So despite how often you hear that you can just cut portions and have whatever you want, it doesn’t always play out that way in a world of mind blowing foods that our ancestors didn’t have. These should be labeled trigger foods and they can be different for everyone who has trigger foods.
Finding a Balance
When you’re dieting, especially if your calories are low, you simply can’t have anything and everything. Furthermore, life stress and personal responsibilities make it difficult to simply have whatever all the time. Your food menu is not an endless streaming service like Netflix.
Unless you have a personal chef, you have to plan ahead, pick your battles, and repeat certain meals.
This doesn’t mean flexible dieting is bad. It simply means many people out there don’t understand the true essence of it.
Flexible dieting is successful not because you do eat whatever, but because you can eat whatever. The option is there. It nurtures a mindset of being able to swap things out and allows you to be in the driver seat. Thus, your mind should be flexible. If you mess up, you should be flexible. If your circumstances change, you should be flexible.
But despite all this flexibility, you should also have structure, meal planning, and for abstainers, you also need a clear game plan on how to avoid certain foods. The key point is that when you abstain, you’re choosing to abstain to be wise about your goals. You’re not forced to abstain. That’s how you set up clear structure while still having a flexible mindset.
How to Avoid Treats
So once you get real with how to make your diet practical. You’ll realize, it’s in your best interest to eat mostly whole nutritious foods and repeat the same meals often. Furthermore, there’s not always enough practicality to fit certain treats in.
To identify these treats, you need to ask yourself, can I fit this in daily, weekly, or within the week in portions that allow me to maintain my diet? If the answer is yes, figure out which frequency works best for you, so you don’t feel deprived, but also don’t overconsume.
However, if the answer is not, that’s a trigger food. Continually attempting to fit in trigger foods will make you run in circles and never see the scale drop.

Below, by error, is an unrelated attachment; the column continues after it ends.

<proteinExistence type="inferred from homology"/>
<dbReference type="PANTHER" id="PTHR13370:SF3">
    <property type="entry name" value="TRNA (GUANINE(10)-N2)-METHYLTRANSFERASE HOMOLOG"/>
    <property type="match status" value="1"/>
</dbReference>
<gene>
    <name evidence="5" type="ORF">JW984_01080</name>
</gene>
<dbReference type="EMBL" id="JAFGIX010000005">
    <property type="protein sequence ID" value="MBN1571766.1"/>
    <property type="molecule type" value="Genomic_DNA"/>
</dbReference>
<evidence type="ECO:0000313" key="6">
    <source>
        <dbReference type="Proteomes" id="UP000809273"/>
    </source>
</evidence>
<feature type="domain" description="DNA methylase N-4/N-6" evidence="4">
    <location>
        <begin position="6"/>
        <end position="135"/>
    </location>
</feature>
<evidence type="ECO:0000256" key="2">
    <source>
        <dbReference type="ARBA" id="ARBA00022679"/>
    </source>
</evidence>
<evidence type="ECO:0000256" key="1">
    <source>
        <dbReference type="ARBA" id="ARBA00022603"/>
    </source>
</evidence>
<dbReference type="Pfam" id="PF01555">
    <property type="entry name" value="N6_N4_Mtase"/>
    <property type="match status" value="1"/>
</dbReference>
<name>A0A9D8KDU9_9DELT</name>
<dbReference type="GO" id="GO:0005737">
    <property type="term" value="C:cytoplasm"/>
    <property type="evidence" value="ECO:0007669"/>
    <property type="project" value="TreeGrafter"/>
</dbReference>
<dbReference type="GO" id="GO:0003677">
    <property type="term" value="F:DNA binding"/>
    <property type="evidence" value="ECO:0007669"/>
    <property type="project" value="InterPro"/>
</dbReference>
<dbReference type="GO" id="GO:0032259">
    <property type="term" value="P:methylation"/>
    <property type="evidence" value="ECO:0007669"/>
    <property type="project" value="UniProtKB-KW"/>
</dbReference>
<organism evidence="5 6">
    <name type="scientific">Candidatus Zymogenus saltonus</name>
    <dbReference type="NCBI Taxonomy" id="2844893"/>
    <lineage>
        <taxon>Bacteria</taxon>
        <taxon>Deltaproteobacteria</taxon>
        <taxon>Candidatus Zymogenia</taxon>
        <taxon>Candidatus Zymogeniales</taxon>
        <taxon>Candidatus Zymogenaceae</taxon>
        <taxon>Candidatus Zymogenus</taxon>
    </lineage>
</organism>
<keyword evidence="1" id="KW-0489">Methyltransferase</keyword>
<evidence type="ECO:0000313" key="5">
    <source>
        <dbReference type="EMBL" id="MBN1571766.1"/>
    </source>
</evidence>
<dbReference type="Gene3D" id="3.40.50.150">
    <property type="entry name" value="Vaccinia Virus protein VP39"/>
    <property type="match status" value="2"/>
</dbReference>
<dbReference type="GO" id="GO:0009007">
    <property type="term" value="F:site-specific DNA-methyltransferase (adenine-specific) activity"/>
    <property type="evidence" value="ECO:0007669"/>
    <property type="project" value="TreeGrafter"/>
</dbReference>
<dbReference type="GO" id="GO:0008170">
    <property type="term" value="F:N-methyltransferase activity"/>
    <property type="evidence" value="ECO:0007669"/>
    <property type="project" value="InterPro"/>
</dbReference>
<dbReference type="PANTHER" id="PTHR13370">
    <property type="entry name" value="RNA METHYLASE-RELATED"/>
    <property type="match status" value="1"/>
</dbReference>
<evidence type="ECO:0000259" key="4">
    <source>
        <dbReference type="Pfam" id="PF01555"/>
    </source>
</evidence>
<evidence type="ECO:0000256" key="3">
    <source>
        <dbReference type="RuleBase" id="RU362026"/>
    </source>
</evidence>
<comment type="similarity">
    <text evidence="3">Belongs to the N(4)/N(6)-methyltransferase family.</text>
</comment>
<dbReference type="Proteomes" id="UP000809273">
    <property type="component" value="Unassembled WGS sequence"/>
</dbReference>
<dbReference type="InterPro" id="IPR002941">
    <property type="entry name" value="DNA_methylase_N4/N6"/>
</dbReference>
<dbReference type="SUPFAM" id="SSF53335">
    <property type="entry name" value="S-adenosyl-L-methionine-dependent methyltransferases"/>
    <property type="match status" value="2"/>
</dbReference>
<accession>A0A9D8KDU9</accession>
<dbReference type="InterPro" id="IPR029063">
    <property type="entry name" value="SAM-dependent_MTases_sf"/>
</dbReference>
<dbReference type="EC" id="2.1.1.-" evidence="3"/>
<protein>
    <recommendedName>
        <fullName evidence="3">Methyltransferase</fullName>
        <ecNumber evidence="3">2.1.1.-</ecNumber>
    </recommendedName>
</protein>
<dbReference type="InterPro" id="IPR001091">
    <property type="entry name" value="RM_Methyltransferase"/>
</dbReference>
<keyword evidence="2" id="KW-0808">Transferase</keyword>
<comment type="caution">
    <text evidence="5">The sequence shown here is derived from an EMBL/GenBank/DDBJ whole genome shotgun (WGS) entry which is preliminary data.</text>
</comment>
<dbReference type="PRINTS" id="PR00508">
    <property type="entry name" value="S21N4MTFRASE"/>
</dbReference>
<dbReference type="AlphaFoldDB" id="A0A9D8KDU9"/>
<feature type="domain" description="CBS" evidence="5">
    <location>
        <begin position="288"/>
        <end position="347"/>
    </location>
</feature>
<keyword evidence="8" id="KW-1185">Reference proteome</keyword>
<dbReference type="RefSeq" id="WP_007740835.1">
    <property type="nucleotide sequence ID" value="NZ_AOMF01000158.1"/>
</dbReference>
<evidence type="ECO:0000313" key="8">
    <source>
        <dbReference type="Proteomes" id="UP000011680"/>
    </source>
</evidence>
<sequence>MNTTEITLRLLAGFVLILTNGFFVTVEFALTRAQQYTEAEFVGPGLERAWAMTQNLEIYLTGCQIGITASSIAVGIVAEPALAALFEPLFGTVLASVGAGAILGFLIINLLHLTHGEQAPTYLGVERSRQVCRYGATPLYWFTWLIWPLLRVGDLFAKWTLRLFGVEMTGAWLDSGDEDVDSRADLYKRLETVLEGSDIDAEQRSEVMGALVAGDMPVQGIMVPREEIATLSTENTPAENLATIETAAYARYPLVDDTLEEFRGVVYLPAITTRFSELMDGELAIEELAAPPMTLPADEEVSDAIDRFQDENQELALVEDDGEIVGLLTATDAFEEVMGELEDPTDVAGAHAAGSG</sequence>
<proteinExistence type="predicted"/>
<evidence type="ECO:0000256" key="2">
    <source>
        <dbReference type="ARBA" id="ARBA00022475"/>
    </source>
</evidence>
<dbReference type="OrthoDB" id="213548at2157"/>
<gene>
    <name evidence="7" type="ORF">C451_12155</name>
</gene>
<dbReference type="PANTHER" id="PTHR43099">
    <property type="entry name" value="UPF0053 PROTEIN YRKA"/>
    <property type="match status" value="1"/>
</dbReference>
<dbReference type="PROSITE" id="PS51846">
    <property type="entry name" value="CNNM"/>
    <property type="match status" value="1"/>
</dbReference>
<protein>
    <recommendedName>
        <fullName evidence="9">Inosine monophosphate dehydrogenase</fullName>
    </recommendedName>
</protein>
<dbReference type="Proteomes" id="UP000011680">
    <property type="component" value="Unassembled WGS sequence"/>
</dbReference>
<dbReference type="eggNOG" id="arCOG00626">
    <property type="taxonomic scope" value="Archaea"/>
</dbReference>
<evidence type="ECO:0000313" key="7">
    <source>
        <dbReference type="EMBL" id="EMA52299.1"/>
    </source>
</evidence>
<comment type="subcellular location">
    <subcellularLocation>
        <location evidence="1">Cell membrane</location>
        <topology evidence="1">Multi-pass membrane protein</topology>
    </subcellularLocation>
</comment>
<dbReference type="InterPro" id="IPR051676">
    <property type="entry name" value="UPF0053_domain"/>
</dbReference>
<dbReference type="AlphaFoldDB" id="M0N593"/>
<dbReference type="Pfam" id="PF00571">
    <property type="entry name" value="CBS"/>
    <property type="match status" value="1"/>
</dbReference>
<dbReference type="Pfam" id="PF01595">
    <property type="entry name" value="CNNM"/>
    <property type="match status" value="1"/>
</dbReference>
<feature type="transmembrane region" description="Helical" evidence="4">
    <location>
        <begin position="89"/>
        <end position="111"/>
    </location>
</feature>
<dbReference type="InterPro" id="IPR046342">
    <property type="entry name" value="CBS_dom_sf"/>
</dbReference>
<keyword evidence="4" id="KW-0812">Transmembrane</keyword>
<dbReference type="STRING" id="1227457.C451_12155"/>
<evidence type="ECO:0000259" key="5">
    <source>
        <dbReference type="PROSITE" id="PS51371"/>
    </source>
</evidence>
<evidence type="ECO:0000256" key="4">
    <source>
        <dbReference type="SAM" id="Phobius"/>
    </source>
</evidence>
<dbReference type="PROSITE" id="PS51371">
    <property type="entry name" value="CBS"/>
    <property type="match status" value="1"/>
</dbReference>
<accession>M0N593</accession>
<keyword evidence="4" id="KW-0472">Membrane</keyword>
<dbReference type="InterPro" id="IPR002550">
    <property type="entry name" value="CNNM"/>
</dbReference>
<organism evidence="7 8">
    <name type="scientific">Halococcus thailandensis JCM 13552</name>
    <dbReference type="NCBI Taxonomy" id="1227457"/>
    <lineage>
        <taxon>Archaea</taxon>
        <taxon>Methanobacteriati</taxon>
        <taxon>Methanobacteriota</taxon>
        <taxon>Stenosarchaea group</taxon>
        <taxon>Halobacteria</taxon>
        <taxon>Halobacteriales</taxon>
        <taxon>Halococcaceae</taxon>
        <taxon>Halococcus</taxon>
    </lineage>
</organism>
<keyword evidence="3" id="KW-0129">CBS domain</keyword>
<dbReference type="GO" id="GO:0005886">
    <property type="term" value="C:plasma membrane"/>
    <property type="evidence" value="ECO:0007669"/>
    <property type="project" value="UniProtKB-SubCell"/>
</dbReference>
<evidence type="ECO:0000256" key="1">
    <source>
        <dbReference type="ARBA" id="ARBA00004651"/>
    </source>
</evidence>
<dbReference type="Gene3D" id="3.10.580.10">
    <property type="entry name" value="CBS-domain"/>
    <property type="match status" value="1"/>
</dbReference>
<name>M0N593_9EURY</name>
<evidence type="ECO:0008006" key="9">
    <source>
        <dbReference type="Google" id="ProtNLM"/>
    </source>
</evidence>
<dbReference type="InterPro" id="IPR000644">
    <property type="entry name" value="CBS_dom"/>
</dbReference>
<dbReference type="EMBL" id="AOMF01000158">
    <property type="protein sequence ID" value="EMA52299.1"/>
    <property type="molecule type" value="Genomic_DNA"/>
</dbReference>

So the first step is to maintain your flexible mindset. Understand that this trigger food is only gone for a little bit while you diet. It’s not gone forever. It will exist till the end of time.
Next is to setup your environment. If it’s a trigger food, it has no business being in your house. Having trigger foods in your pantry is like saying I have no intentions of getting back with my ex, but I’ll invite them over tonight.
Once your environment is rid of the trigger food, you’ll need to buy foods that you do intend to eat. Research finds that when cafeterias cut back on vending machines and have more stations for healthier options, workers naturally eat healthier and cut back on processed food purchases without even knowing about the experiment.
Your environment is everything. This brings me to my next point.
Avoiding Triggers at Social Events
Unfortunately, you’re not home 24/7. You enjoy going out as every human does. However, outside environments can quickly sabotage your diet. Many social events have lots of free tasty food. Your flesh wants to take advantage, but your spirit is intending not to.
Here’s how to outsmart the environment and stick to your goals.
- Come well satiated. If you are fuller, cravings are less noticeable.
- Bring your own dish if you can. Bring a lower calorie dessert too if you can.
- Avoid looking at any trigger foods and don’t hang around them. People who hang by the snack table, snack all night. Don’t be that person.
- Have someone hold you accountable. This could be a spouse or a friend at the party.
If you get hungry or bored, bring zero calorie sparkling water and gum to munch on. It’ll keep your mind and tastebuds occupied, so it does wander towards that bowl of chips. Better yet, socialize and play games. Find enjoyment with people as opposed to food. If you have to eat to have fun, is the party even worth attending anyways?
How to Reintroduce Trigger Foods
Remember, trigger foods may trigger you now, but they may not do that forever. That’s some light at the end of the tunnel. To understand how to reintroduce such rewarding foods, it’s important to understand the model of why we’re abstaining in the first place.
You’re ultimately choosing to abstain because the food is not worth it’s cost of calories and the fact that your self control won’t hold up to your intended portions.
However as you starve away certain foods, you crave them less. You will even start enjoying more nutritious foods more than before. The brain’s reward response is being rewired.
Once you’ve gone long enough without a certain treat and have finished dieting, you can reintroduce your previously triggering food. It’s also best to reintroduce it when you’re full. Being hungry increases your reward response which we don’t want to reintroduce to your brain to associate with that food.
So the world of nutrition is not as simple as this food is good and this food is bad. It’s also not as simple as all foods are good, so eat whatever. There is lots of individualizing to be done when it comes to specific food choices, proximity, location, and the brain’s response to certain flavors.
Ultimately, it comes down to, will I be able to succeed in my diet with this food and will this food not make me feel deprived? If so, then include that food.
But if that food is more like a, “If this exist in my life, I will fail continuously and never lose weight,” it’s probably best to abstain from it for a while.